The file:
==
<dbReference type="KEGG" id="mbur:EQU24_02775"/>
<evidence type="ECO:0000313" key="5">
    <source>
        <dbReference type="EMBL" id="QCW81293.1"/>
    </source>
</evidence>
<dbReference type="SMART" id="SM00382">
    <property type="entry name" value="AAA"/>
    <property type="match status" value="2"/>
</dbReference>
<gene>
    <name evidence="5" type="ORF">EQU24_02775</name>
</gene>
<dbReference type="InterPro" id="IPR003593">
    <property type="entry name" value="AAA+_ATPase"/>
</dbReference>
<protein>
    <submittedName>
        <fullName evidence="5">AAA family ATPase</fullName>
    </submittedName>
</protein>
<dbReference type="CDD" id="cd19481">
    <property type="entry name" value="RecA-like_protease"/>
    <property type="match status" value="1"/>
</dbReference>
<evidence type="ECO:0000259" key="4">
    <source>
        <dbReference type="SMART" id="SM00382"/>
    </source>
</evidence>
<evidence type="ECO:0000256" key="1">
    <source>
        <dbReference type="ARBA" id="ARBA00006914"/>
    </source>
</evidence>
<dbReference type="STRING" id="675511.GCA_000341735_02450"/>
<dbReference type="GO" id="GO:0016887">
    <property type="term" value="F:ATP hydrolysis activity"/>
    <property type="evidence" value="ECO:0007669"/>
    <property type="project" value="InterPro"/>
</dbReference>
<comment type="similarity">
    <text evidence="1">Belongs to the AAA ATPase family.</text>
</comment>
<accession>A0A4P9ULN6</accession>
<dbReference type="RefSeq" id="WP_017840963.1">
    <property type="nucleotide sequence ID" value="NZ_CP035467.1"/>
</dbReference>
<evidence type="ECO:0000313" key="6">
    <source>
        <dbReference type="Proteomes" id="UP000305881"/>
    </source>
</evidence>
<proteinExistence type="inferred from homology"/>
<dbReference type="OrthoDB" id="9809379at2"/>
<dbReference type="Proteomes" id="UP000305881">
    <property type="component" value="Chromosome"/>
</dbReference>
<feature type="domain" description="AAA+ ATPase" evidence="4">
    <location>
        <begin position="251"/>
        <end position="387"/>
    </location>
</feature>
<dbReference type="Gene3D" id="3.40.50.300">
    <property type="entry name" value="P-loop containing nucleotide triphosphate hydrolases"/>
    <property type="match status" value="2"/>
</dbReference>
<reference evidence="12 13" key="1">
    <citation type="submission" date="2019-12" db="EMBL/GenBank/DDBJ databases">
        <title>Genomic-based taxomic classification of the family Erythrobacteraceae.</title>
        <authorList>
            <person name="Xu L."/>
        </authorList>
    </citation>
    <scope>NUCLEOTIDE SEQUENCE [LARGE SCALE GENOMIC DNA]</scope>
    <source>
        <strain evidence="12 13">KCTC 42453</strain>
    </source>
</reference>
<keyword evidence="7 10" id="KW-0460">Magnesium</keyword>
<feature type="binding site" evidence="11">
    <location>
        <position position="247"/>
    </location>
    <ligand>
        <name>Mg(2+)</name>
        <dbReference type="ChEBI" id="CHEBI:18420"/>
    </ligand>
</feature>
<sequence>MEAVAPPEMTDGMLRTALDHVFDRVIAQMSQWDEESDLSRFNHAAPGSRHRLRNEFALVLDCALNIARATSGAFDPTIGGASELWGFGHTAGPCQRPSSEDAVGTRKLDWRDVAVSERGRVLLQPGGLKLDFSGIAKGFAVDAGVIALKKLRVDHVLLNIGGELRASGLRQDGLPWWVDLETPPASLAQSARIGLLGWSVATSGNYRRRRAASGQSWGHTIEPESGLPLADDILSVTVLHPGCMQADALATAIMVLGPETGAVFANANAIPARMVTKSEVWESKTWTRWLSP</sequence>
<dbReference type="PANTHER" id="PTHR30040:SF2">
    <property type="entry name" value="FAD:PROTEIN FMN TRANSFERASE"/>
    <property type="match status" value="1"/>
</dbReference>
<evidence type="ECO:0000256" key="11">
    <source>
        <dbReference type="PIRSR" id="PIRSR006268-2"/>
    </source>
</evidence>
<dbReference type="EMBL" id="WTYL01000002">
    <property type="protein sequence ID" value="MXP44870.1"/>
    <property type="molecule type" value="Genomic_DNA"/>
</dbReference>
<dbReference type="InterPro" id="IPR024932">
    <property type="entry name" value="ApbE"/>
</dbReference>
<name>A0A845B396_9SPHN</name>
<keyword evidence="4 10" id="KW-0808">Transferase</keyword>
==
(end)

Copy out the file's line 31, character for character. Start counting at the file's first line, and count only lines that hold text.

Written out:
<evidence type="ECO:0000256" key="1">